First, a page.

Snakes Are Not Meant For Entertainment

January 11, 2022 | By Neellohit Banerjee
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In one particular scene of the BTS video of viral pop song WAP featuring rappers Cardi B and Megan Thee Stallion, we get to see an albino Burmese Python on the set. The song did not just use that one Python but a hoard of live snakes for the video. Hollywood has had a long history of using snakes in the entertainment industry, be it for movies, television or songs.

But where there are snakes involved, cases of mishandling always follow. Recently, American pop singer Maeta was involved in a snake bite incident at her set, when she was shooting a video for her song. In a video shared on her Instagram, Maeta was seen lying on the floor with two non-venomous snakes kept on top of her, one of which became aggressive and bit her on the chin.

A screengrab from the BTS video shared by Maeta which shows the singer being bitten by a snake on her chin. [Photo (c) Maeta/Twitter]

Being a wildlife conservation organisation, we feel the need to talk about and address instances of snake mishandling involving celebrities, and especially the use of these wild reptiles in the entertainment industry.

Bollywood TV and film industry also had its fair share of mishaps and incidents with regards to the use of snakes on sets of TV serials, movies or reality shows. The famous (or rather infamous) Khatron Ke Khiladi – a stunt-based reality TV show – is known to use animals for a lot of their stunts. In a 2018 incident, this very practice came back to bite them (quite literally) when the producer was bitten by an Indian Rock Python while trying to save a contestant from the reptile.

The entertainment industry has a long history of using live snakes on sets, sometimes leading to snake bites. [Representational image (c) Unsplash]

In another instance, the makers of the Hindi soap opera ‘Nagarjuna’ were said to have shot the scenes of their show using real snakes, which are against the laws of the country. The show’s actress Shruti Ultaf, posted a video on her social media posing on the set with one of the most venomous species found in the country, the Spectacled Cobra.

Meanwhile in a 2016 incident, a Kolkata-based photographer used live snakes on a model and uploaded the images on Facebook. He had allegedly got hold of the snakes from a snake charmer. But fortunately in both these cases, the respective state forest departments were prompt to take action and press charges against the violators for neglecting the law.

What these practices don’t bring to light or are left out are the detestable conditions that these reptiles might have to suffer, such as venomous snakes being defanged or their mouth being stitched, leading to an unimaginable amount of torture. Celebrities are in a way influencers, and using live snakes for any audio-visual format of entertainment is a blatant promotion of animal cruelty. These actions influence the viewers to try dangerous tricks and stunts for the sake of garnering popularity on social media. A YouTube channel named Mr. Beast posted a video titled ‘Would You Sit In Snakes For $10,000?’, which garnered 30 million views and 1.2 million likes. These kind of instances spread like wildfire and have a cascading effect, which only negatively encourage more people to do the same.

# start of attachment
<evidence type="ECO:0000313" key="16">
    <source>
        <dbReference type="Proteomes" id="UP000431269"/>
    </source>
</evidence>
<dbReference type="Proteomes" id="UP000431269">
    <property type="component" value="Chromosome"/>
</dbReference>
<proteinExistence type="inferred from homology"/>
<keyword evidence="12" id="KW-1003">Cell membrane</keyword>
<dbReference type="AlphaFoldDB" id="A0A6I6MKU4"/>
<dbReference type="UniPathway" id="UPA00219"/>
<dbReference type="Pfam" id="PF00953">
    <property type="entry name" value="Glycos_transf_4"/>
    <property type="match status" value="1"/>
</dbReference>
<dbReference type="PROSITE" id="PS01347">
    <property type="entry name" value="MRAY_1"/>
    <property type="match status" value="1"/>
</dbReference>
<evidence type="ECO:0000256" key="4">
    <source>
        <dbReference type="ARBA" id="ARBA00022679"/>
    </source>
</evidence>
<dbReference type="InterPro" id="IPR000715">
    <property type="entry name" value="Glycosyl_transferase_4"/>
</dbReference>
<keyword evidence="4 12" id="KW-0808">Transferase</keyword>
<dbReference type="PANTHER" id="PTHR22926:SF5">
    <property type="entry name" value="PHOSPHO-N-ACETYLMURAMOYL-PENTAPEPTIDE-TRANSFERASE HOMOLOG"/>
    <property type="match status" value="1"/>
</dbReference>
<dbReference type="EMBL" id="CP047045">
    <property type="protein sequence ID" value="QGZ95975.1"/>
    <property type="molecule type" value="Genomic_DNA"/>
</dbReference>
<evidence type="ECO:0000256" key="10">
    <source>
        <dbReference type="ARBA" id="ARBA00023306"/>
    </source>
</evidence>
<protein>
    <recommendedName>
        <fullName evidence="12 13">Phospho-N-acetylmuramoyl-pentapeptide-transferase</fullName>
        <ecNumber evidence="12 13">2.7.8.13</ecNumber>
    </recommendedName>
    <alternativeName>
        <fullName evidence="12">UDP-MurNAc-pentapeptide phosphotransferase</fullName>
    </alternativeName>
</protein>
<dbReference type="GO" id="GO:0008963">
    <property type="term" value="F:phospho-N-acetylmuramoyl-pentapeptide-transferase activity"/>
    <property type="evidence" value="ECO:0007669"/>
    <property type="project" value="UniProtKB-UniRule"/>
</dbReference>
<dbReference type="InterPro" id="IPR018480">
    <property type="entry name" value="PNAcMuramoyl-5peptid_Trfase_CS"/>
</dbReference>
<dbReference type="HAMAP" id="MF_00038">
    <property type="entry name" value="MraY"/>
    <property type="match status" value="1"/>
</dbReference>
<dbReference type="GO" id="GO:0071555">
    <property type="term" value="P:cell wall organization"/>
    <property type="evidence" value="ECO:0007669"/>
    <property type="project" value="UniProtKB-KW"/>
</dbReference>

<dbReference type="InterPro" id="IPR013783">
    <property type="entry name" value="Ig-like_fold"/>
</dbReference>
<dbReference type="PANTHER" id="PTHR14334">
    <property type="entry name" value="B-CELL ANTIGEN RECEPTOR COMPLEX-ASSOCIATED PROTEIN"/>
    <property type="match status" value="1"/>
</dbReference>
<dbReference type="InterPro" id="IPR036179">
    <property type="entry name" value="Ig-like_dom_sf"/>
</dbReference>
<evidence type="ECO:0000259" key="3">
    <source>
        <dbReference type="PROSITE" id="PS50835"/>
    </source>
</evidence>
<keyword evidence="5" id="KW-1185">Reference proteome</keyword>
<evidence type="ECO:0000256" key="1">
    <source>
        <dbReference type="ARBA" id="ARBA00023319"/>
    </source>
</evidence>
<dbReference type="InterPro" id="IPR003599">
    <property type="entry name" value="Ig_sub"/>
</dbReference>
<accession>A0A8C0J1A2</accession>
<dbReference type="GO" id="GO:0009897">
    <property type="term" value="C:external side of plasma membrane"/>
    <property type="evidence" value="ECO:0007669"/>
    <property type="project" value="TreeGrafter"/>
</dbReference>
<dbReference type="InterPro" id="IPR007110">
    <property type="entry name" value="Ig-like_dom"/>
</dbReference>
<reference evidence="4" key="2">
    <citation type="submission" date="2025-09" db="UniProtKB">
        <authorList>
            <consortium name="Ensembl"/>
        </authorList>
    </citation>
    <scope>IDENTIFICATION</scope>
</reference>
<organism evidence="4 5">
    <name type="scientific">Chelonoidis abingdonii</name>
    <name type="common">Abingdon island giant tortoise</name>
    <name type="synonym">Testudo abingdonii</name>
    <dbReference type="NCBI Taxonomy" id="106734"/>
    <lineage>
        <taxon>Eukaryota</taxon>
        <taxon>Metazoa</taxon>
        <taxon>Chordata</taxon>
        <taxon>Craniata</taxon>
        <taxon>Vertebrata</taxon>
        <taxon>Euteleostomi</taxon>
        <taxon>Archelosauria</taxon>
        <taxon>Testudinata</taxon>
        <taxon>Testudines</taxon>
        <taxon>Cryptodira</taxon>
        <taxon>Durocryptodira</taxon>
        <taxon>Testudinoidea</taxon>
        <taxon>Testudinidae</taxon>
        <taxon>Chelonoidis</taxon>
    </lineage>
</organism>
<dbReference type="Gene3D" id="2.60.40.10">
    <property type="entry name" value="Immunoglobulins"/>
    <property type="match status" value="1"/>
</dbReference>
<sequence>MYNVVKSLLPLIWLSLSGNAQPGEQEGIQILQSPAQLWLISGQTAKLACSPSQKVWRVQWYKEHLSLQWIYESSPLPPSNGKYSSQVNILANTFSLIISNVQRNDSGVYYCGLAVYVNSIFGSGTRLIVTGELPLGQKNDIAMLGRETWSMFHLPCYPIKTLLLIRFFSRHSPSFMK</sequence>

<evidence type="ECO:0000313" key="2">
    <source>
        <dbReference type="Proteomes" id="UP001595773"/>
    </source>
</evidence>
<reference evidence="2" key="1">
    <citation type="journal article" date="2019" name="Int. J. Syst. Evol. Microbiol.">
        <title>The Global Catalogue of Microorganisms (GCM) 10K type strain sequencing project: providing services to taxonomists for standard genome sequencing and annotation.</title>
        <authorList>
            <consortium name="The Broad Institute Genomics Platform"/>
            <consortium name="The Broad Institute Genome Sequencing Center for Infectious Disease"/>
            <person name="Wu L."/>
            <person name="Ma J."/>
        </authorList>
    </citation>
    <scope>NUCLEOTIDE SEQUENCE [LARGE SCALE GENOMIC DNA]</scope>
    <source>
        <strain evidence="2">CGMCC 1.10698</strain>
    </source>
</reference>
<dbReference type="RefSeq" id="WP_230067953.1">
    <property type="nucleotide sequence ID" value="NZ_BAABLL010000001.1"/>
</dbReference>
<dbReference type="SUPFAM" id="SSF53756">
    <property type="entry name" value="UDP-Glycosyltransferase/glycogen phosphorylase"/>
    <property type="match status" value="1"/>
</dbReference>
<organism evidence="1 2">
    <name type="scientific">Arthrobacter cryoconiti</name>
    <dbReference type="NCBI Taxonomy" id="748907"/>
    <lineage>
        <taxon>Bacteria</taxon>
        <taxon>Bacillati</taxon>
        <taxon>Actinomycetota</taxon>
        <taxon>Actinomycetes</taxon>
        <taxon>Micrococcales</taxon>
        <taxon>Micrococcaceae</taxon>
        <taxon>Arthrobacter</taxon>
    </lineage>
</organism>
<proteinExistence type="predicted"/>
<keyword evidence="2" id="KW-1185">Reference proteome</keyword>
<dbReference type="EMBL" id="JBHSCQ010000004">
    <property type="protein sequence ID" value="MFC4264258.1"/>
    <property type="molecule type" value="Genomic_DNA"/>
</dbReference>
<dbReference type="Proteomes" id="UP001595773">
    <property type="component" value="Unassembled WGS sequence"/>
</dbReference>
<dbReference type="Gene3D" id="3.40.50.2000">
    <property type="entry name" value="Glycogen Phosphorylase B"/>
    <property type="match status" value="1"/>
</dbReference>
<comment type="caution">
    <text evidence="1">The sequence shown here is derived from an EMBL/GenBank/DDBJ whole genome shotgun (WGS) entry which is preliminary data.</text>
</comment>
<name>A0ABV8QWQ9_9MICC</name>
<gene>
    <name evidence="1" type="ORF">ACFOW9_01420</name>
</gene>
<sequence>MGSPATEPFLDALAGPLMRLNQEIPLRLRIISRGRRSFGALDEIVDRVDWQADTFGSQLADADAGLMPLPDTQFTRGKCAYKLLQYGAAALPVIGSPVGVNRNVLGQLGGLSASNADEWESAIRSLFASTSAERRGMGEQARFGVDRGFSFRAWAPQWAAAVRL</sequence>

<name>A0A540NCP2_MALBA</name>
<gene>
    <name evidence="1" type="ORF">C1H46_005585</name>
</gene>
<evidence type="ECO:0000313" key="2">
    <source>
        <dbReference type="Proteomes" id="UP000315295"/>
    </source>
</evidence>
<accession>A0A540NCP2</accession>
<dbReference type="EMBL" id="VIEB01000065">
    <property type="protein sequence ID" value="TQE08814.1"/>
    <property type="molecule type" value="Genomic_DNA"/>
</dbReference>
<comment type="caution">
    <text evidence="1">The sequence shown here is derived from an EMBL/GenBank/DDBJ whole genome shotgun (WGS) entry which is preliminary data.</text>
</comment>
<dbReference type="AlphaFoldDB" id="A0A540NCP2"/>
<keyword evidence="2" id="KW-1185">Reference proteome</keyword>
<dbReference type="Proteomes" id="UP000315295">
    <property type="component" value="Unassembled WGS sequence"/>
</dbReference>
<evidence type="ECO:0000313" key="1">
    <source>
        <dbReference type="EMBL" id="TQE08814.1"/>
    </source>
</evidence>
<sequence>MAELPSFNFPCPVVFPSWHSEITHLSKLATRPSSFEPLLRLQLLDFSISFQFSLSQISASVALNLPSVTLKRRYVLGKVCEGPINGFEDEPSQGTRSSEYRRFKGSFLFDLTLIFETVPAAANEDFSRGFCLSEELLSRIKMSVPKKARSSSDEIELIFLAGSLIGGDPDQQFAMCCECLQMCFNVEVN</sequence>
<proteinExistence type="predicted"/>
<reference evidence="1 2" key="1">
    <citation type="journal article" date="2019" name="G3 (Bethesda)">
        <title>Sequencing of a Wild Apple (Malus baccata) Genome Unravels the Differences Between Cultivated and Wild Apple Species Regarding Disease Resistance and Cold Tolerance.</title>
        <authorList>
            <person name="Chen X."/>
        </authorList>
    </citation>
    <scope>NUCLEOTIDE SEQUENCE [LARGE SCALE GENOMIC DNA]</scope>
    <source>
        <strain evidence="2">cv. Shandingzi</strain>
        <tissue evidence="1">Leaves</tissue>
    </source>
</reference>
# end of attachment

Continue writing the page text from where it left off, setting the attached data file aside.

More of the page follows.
According to the Wildlife Protection Act of India, 1972 using a wild animal for commercial purpose is prohibited. Such carelessness in using wild animals, specifically snakes in these cases, are worthy of drawing a pejorative feeling but when action is taken in accordance with the law, it sets the right precedent. While the Spectacled Cobra is protected under Schedule II of the Wildlife Protection Act, 1972, the Indian Rock Python is placed under Schedule I of the Wildlife Protection Act, 1972 which means it is accorded the same status as the tiger and the Asian elephant. This classification implies that the species enlisted will attract the highest safeguarding, coupled with maximum penalties, which could be 3 to 7 years of imprisonment or a fine of Rs. 10,000.

The Indian Rock Python is protected under Schedule I of the Wildlife Protection Act, 1972, the highest protection a wild animal can get. [Photo (c) Wildlife SOS]

Wildlife SOS has also worked extensively for the protection and conservation of snakes by talking about snake bite first-aid, debunking common myths about snakes, celebrating World Snake Day through awareness and of course rescuing innumerable snakes from distress situations and safely releasing them back into their habitat.

Wildlife SOS has conducted awareness programs for snake-bites and clearing myths regarding snakes. [Graphic (c) Wildlife SOS/Raashi Dev]

Snakes are an invaluable part of the ecosystem but superstition, even in the 21st century, combined with a fear of the unknown result in a lot of unfortunate snake mortality. That is why we work really hard to educate people wherever we see there is a genuine lack of awareness regarding these beautiful reptiles.

If you come across any wild animal in distress, please alert our rescue team on our helpline numbers. Delhi NCR – +91-9871963535, Agra & Mathura – +91-9917109666, Vadodara – +91-9825011117 and J&K – + 917006692300.

To stay updated with the latest rescues by the Rapid Response Unit, become a member of the WSOS Reptiles group of Facebook –

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